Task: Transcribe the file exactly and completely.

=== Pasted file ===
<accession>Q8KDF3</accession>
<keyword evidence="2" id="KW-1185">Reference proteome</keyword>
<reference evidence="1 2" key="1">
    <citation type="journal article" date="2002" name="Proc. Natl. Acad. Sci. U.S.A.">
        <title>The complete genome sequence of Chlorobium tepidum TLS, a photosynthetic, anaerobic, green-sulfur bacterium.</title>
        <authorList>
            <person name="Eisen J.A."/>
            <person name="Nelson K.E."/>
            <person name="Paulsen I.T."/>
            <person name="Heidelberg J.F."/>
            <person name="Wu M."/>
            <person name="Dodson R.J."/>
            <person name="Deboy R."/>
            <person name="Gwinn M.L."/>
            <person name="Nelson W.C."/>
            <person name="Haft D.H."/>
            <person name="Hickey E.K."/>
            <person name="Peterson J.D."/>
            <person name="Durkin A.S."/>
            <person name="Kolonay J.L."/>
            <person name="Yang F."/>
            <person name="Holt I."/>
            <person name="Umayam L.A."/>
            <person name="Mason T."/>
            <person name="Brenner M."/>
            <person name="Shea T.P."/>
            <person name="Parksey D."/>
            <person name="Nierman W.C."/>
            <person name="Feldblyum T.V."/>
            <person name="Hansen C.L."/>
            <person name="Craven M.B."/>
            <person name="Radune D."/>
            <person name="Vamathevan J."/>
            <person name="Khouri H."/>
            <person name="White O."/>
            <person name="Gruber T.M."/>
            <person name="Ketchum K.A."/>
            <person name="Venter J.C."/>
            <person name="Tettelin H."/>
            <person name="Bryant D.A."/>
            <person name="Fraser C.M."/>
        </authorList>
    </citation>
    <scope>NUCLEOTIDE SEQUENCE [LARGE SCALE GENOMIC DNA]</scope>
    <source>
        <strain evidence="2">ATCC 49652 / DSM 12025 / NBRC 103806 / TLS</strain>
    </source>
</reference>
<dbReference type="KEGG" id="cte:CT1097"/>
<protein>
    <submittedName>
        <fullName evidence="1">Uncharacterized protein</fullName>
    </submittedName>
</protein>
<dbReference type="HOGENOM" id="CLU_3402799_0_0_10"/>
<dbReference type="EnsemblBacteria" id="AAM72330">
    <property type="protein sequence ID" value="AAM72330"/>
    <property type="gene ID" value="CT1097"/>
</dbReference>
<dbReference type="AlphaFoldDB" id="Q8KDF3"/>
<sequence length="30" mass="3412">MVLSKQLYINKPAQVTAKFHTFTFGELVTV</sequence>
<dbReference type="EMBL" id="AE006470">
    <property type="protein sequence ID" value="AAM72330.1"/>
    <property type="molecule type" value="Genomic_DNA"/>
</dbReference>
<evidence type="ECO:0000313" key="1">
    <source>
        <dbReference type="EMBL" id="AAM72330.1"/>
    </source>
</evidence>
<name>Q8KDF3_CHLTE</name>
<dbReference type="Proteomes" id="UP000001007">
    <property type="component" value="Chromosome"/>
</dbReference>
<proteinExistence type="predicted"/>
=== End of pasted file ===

<accession>Q8KDF3</accession>
<keyword evidence="2" id="KW-1185">Reference proteome</keyword>
<reference evidence="1 2" key="1">
    <citation type="journal article" date="2002" name="Proc. Natl. Acad. Sci. U.S.A.">
        <title>The complete genome sequence of Chlorobium tepidum TLS, a photosynthetic, anaerobic, green-sulfur bacterium.</title>
        <authorList>
            <person name="Eisen J.A."/>
            <person name="Nelson K.E."/>
            <person name="Paulsen I.T."/>
            <person name="Heidelberg J.F."/>
            <person name="Wu M."/>
            <person name="Dodson R.J."/>
            <person name="Deboy R."/>
            <person name="Gwinn M.L."/>
            <person name="Nelson W.C."/>
            <person name="Haft D.H."/>
            <person name="Hickey E.K."/>
            <person name="Peterson J.D."/>
            <person name="Durkin A.S."/>
            <person name="Kolonay J.L."/>
            <person name="Yang F."/>
            <person name="Holt I."/>
            <person name="Umayam L.A."/>
            <person name="Mason T."/>
            <person name="Brenner M."/>
            <person name="Shea T.P."/>
            <person name="Parksey D."/>
            <person name="Nierman W.C."/>
            <person name="Feldblyum T.V."/>
            <person name="Hansen C.L."/>
            <person name="Craven M.B."/>
            <person name="Radune D."/>
            <person name="Vamathevan J."/>
            <person name="Khouri H."/>
            <person name="White O."/>
            <person name="Gruber T.M."/>
            <person name="Ketchum K.A."/>
            <person name="Venter J.C."/>
            <person name="Tettelin H."/>
            <person name="Bryant D.A."/>
            <person name="Fraser C.M."/>
        </authorList>
    </citation>
    <scope>NUCLEOTIDE SEQUENCE [LARGE SCALE GENOMIC DNA]</scope>
    <source>
        <strain evidence="2">ATCC 49652 / DSM 12025 / NBRC 103806 / TLS</strain>
    </source>
</reference>
<dbReference type="KEGG" id="cte:CT1097"/>
<protein>
    <submittedName>
        <fullName evidence="1">Uncharacterized protein</fullName>
    </submittedName>
</protein>
<dbReference type="HOGENOM" id="CLU_3402799_0_0_10"/>
<dbReference type="EnsemblBacteria" id="AAM72330">
    <property type="protein sequence ID" value="AAM72330"/>
    <property type="gene ID" value="CT1097"/>
</dbReference>
<dbReference type="AlphaFoldDB" id="Q8KDF3"/>
<sequence length="30" mass="3412">MVLSKQLYINKPAQVTAKFHTFTFGELVTV</sequence>
<dbReference type="EMBL" id="AE006470">
    <property type="protein sequence ID" value="AAM72330.1"/>
    <property type="molecule type" value="Genomic_DNA"/>
</dbReference>
<evidence type="ECO:0000313" key="1">
    <source>
        <dbReference type="EMBL" id="AAM72330.1"/>
    </source>
</evidence>
<name>Q8KDF3_CHLTE</name>
<dbReference type="Proteomes" id="UP000001007">
    <property type="component" value="Chromosome"/>
</dbReference>
<proteinExistence type="predicted"/>